Having recently turned 83, there’s no denying Noel Whittaker continues to live an active, fulfilling and colourful life.
His early years were spent as a barefoot farm kid on a 2000-acre pig farm in Logan City, where his father was the manager, and today he is lauded as one of Australia’s premier finance writers, authors and broadcasters. Noel credits each step in his remarkably varied career to serendipity.
“Opportunities just kept coming up,” he says.
Going back to where it all began, Noel says he made the decision to go to work because he thought he was “too dumb” to go to university.
“I sat the university entrance exam, but I was in an incredibly bright class,” he says. “These were all kids from Moorooka, Salisbury and Rocklea and they’re all the poor smart kids. I just thought I wasn’t as bright as these people.”
And so, at 18, Noel began his working career at the Bank of NSW, before moving to law at 28, and then recruiting by 31.
“I had the corner office and thought I had it made,” Noel says.
“But I left there because I got a job with a listed property company as the CEO’s assistant and then I got involved in a finance company.”
Despite excelling in each of his chosen career paths—Noel even topped the nation studying tax—each of the fields he worked in never seemed to be quite right. Then he picked up a book that changed everything.
That book was Napoleon Hill’s Think and Grow Rich, a bestseller that sold 140 million copies around the globe. After reading it Noel made two vows—that he start his own business within 100 days, and that he spend the rest of his life promulgating the principles of the book.
“After that I went into partnership with one of the building partners I had been working with. I had the marketing, accounting and tax knowledge and sales experience, and he was a builder,” Noel says.
“I was terrified. What if it didn’t work out? But my partner said, ‘Oh don’t be silly. Just get your nose down and work’.”
The result of the partnership was the formation of the highly successful Camden Homes company at Rochedale on Brisbane’s south.
Business was good and, even after the business partnership was dissolved, Noel’s career continued to rise. He had kept the real estate side of it and soon expanded it to five offices before evolving it to include mortgage brokering and financial planning.
Then in 1985 a weekly column in his local newspaper, the Albert & Logan News, that was written by a hairdresser caught his eye and got Noel thinking he could do something similar about finance.
“So I started a column. Every Friday I wrote 400 words on something topical and after six months it began to get noticed,” Noel says.
“So I got a PR bloke to get me a column in The Courier-Mail, which was called Key Money Property.”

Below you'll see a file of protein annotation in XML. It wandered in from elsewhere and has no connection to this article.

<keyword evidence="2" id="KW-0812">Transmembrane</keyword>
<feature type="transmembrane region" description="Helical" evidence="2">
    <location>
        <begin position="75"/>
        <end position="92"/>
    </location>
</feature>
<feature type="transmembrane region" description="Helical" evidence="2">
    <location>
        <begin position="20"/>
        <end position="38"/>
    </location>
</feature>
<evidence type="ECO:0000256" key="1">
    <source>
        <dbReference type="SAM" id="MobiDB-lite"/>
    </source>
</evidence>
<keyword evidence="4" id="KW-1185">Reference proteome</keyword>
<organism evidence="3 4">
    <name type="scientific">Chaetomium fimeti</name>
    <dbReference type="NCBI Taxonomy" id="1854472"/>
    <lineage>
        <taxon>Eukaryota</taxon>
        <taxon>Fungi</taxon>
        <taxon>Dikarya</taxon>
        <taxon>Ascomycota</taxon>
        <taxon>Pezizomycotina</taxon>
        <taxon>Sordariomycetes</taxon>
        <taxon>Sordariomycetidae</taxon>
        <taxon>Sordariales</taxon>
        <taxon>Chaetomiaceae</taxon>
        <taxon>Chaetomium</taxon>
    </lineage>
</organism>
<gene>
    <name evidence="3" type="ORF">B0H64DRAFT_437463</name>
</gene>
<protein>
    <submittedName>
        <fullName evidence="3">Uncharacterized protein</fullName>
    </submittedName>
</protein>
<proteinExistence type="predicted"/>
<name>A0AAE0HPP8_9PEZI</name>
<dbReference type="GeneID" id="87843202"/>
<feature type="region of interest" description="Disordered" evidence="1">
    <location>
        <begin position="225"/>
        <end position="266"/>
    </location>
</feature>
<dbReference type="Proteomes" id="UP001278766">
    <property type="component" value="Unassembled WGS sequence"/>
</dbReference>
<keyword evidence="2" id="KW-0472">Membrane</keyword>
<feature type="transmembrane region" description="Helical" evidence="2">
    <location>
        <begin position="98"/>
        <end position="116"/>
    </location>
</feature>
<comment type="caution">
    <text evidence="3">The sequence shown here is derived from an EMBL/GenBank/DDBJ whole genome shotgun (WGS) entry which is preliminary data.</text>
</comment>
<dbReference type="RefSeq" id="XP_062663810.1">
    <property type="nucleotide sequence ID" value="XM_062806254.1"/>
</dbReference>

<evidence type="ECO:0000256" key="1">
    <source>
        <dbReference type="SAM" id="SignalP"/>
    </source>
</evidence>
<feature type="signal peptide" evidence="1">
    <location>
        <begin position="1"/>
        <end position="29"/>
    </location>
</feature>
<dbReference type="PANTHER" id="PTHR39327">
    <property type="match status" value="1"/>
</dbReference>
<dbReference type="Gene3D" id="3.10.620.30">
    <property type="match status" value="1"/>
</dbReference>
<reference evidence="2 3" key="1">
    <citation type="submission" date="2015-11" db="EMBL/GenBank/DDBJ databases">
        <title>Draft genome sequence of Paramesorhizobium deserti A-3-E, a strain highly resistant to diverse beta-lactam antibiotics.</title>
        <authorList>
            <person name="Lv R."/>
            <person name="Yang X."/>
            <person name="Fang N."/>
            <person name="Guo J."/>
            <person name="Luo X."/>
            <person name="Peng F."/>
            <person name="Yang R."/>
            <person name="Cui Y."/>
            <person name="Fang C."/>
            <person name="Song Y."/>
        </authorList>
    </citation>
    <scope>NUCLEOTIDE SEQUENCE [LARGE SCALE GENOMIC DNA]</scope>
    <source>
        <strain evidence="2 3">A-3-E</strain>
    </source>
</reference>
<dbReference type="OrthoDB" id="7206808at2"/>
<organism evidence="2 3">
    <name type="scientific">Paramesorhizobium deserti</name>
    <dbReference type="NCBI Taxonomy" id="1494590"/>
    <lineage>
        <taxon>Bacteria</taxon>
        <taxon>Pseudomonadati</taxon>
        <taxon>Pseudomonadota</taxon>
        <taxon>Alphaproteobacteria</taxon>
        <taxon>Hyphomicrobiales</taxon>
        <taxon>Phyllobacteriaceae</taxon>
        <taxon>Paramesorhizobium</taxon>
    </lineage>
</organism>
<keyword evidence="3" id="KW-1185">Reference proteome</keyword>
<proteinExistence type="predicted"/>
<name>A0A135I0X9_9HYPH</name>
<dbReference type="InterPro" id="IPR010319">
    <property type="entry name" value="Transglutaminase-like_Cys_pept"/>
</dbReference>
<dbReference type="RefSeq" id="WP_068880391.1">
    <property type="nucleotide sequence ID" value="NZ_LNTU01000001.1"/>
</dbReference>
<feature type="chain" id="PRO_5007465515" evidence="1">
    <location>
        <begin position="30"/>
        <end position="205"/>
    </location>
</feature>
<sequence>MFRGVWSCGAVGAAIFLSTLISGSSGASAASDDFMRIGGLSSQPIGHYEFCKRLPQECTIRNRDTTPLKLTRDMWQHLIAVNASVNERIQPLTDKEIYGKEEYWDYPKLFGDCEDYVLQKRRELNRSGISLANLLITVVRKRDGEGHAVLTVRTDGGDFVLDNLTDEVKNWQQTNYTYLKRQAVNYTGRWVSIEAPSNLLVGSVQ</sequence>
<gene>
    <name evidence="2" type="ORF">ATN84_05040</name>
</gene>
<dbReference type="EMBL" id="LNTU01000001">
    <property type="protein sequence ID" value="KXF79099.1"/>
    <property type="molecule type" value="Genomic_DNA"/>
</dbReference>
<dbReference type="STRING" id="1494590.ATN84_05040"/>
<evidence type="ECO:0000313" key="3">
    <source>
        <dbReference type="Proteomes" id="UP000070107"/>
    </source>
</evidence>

From there Noel’s writing was noticed by the Real Estate Institute of Queensland (REIQ), who offered to put him through a public speaking course, closely followed by an offer from the ABC to do a radio show, and the offer of another column in The Sunday Mail.
Momentum began to build, until finally the offer to write a book came.
“I had two men call me and say they wanted me to write an advertorial-type book for the Daily Telegraph,” Noel says.
So Noel got writing and, although the book wasn’t published, he was left with a completed manuscript in his hands.
Then a comment from a radio listener requesting the name of a book that could help her got Noel thinking again.
“4BC rang and said ‘we’ve got a spot for you at 6am on Saturdays for talkback,” Noel says.
“A woman rang in and said ‘you write good stuff and you talk about good stuff. Can you tell me the name of a book that could help me?’ So I scoured the bookstores and realised there wasn’t one out there. So I thought OK, I’ll write the book.”
That book became the bestselling Making Money Made Simple.
Nicknamed the ‘book with the $20 note on the cover’, Making Money Made Simple sold up to 5,000 copies each week and was voted as one of the 100 Most Influential Books of the Twentieth Century.
“It was a book that made making money simple. Not easy, simple,” Noel says.
Noel has gone on to write 20 bestselling finance books while also working as director of Whittaker Macnaught, one of the nation’s leading financial advisory companies.
In his latest book, Retirement Made Simple, he walks people through the steps to successfully navigate retirement and beyond. Starting at the beginning—with the desire to reach retirement with ability to live in the style you want and to ensure your money lasts longer than you do—Retirement Made Simple educates the reader about various ways to invest, how to design and then fund retirement, understanding risks, tax, superannuation, and estate planning.
“There are 13 principles when it comes to finances, and the first one is desire. If you don’t have the desire then I can’t give it to you,” Noel says.
“Also, you don’t know what you don’t know. It’s important to keep educating yourself about these matters.”
However, it is the final chapter that some may find a curious addition to a finance book.
“The last 50 pages are about health and happiness. That’s not something most people would put together with finances, but they’re two of your most important assets,” Noel says.
“You should also never say 'I’m too old' or 'at my age'. They’re self-fulfilling prophecies so you don’t bad talk yourself. Secondly, exercise and diet are vital. “When it comes to creating wealth it really is a three-legged stool.”